Anthem would then finally release on February 22, 2019, and was immediately lambasted by critics and fans alike on account of its disappointing story, repetitive missions, and grind work associated with progression. As of the time of writing this feature, Anthem stands at a rating of 59 on Metacritic – which is the lowest amongst all games developed by BioWare.
By all accounts, this was not the Anthem that EA promised with its pre-release hype and marketing. While this negative reception must have left like an imminent train wreck for the developers at BioWare, this underbaked package came as a shock to fans who had high hopes for the game. Anthem felt like a game that had a lot of potential as its core gameplay was solid enough, but everything surrounding that pillar was unpolished and unsatisfying which made for a frustrating experience. A narrative quickly developed that EA had forced BioWare to create a live-service game and subsequently rushed Anthem out the door, and while that isn’t entirely false – it isn’t the complete truth either. Of course, the fact that BioWare’s prior release Mass Effect: Andromeda also flopped on a critical level contributed to this narrative.
But despite the negative public reception, EA promised fans that Anthem would be worked upon – and its many criticisms would be addressed via meaty post-launch updates. EA’s at-the-time reputation didn’t amount to much, but because Anthem was a live-service game with some promising elements – fans were still hopeful that the game’s fates could be changed for the better. After all, many of Anthem’s contemporaries such as Destiny and The Division had accomplished similar feats – so surely EA could do the same too.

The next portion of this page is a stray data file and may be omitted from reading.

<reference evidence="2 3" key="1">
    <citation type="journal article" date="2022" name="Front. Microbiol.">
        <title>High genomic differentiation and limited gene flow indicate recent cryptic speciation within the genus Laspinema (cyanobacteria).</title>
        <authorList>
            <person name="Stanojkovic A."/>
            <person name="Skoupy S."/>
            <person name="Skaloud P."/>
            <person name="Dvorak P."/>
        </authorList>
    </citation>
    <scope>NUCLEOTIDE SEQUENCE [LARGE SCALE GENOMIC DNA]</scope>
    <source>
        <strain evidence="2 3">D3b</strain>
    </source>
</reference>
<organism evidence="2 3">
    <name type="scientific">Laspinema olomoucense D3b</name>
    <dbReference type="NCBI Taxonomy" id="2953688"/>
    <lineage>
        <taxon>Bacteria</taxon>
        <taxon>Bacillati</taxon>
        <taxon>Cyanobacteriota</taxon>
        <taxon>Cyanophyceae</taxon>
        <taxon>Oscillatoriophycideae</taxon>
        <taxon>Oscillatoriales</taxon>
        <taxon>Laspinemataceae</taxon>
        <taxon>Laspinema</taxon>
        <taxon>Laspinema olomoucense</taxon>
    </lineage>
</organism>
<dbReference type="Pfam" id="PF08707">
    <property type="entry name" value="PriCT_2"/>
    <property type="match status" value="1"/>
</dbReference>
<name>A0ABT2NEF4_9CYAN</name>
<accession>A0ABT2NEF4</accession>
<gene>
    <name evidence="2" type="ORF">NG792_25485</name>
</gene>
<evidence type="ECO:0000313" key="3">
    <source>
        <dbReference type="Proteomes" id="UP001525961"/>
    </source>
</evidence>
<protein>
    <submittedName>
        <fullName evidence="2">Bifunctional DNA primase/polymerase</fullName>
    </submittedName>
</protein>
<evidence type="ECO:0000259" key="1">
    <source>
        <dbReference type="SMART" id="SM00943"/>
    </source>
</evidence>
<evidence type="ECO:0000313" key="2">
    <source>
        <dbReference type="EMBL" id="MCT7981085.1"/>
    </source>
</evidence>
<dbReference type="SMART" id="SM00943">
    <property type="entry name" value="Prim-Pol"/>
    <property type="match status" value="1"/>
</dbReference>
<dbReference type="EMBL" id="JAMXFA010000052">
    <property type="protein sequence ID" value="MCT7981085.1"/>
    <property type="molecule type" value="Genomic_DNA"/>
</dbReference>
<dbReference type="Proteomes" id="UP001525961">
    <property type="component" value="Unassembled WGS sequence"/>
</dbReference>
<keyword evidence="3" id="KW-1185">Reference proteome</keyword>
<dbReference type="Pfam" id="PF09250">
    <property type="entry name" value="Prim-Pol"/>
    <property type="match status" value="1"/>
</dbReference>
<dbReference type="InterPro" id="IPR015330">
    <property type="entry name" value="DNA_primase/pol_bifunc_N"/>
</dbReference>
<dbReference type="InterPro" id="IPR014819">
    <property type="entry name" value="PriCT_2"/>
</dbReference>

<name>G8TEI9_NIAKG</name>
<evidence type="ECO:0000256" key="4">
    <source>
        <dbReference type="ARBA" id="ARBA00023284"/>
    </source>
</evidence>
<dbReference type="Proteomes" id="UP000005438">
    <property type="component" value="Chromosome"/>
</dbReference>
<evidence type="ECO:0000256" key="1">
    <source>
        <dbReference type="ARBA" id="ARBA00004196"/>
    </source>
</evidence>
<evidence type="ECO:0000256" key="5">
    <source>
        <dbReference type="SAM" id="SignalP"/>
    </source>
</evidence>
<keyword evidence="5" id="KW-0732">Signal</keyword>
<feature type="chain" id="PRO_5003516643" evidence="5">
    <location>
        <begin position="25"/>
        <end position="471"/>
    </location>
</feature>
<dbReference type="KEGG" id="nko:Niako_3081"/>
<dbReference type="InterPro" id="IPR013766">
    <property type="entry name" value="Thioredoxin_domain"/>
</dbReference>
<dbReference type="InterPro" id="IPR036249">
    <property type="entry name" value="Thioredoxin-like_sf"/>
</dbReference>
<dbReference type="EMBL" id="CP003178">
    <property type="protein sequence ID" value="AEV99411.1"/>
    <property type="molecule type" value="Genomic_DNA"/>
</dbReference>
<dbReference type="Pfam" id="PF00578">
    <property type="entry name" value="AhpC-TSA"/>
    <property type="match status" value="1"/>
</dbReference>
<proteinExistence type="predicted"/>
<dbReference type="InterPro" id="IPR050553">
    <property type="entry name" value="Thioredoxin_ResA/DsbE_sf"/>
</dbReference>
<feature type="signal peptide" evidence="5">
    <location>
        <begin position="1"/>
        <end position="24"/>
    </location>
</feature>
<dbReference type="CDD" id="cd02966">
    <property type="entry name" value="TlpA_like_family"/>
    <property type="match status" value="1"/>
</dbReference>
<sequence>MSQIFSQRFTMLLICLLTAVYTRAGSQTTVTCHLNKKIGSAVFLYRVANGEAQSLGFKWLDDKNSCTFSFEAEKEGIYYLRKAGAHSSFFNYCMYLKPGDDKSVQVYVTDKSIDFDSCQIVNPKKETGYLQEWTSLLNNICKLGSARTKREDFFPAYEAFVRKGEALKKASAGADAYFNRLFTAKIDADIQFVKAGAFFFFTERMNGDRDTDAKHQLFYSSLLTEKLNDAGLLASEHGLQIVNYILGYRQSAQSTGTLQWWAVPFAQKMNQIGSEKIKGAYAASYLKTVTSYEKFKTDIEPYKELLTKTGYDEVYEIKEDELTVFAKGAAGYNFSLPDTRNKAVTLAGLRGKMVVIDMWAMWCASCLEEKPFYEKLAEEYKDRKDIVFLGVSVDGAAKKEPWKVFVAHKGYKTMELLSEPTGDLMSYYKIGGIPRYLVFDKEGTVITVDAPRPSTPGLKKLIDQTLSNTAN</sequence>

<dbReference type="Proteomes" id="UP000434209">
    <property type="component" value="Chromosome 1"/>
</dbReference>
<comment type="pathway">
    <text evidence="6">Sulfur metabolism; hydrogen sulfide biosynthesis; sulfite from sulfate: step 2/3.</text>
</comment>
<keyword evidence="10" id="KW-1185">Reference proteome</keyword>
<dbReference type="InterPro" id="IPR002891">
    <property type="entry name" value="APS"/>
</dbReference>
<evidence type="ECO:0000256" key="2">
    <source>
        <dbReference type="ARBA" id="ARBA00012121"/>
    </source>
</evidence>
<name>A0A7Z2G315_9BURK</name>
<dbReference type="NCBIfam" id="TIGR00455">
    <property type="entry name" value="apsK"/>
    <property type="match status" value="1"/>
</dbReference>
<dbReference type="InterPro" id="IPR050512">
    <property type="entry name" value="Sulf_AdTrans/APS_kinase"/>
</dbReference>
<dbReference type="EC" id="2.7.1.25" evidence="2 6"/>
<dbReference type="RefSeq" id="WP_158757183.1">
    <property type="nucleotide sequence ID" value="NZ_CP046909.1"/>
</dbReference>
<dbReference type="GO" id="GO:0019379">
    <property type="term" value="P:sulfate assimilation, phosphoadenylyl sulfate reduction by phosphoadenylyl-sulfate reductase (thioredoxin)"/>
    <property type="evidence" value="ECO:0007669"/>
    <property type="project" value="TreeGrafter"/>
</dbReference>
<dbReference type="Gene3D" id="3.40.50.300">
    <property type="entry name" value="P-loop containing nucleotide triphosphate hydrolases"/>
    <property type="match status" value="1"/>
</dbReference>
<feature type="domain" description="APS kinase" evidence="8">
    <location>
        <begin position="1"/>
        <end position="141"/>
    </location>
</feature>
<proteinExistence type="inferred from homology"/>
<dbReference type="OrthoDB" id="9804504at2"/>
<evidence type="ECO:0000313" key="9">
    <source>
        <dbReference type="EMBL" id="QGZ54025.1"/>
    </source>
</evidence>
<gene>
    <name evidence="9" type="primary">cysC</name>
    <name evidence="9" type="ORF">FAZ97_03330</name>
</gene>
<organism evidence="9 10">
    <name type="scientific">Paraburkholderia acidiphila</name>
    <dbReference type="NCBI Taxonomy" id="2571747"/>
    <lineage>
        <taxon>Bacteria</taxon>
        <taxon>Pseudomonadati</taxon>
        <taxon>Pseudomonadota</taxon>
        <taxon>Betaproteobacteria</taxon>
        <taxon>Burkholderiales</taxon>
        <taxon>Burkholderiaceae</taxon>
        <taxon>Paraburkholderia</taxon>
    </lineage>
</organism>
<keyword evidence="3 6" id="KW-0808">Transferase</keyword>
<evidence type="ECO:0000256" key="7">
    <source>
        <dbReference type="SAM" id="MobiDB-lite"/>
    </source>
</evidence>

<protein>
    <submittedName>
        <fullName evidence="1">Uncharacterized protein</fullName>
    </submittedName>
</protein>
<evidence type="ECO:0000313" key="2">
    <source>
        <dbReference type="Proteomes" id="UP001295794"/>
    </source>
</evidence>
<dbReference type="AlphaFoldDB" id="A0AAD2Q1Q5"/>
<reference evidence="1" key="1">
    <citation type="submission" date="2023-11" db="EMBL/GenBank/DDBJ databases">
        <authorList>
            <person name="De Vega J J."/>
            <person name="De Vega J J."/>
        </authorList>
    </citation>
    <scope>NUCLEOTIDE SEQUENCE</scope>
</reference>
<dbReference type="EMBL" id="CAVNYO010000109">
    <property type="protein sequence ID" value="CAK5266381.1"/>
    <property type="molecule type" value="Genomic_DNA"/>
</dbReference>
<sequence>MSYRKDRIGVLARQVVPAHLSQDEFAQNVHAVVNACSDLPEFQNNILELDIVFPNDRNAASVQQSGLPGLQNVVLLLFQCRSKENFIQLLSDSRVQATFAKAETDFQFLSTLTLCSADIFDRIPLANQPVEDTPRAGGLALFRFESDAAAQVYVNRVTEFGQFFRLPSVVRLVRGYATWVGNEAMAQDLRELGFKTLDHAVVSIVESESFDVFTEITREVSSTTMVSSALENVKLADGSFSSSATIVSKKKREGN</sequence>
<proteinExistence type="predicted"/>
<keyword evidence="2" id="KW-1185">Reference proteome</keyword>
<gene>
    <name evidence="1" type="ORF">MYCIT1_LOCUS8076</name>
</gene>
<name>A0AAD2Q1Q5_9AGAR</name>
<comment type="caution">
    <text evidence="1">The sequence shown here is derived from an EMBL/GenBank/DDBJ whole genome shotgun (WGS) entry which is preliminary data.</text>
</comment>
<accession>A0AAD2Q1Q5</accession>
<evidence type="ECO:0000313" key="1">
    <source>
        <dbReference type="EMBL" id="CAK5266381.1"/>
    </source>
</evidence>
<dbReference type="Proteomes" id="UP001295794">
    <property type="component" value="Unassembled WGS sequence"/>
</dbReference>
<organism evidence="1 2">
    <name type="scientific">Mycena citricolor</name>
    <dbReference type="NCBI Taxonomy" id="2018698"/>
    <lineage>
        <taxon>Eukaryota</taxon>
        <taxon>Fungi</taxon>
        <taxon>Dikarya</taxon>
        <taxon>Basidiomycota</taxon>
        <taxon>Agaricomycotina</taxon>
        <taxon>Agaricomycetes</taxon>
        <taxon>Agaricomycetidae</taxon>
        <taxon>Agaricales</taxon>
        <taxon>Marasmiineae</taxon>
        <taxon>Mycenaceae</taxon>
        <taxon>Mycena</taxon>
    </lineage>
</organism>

Updates after updates passed that ironed out Anthem’s smaller issues while adding some content to the mix, including the much-anticipated Cataclysms update which would add three new acts to the game over a period of multiple weeks. But before Cataclysms could be released in full, BioWare and EA dropped the plans and instead shifted to seasonal updates to add new content to the mix. As one can already deduce, BioWare still hadn’t figured out what Anthem needed to be in order to become successful. Then came 2020 wherein EA would promise to carry out major reworks to Anthem’s progression systems and content offerings, and the initiative was dubbed as Anthem 2.0.
Months passed with little to no updates on the matter except for the odd reassurances, and Anthem 2.0 was being hotly anticipated by devoted fans of the game. But those hopes would be shattered away in 2021 as BioWare put the final nail in Anthem’s coffin by announcing that it would halt any and all work on Anthem and the rework initiatives have been dropped as the team shifts its focus to the next Mass Effect. The only silver lining to this announcement is that developers were relieved of the extra stress during the COVID-19 pandemic, which made development even tougher in the absence of any real communication and collaboration between teams.
So while Anthem’s rise was only visible to fans with no information about the happenings inside the studio, BioWare had to undergo an exhaustive development cycle with no light at the end of this very long and dark tunnel filled with mismanagement and technical problems. Thankfully, EA seems to have taken the turbulent development of Anthem as a cautionary tale, and seems to be making efforts to make its studios crunch-free and more flexible in terms of the tools developers are using to create their games. Case in point, the next Mass Effect is reportedly being built using Unreal Engine 5 instead of the publisher’s in-house Frostbite Engine.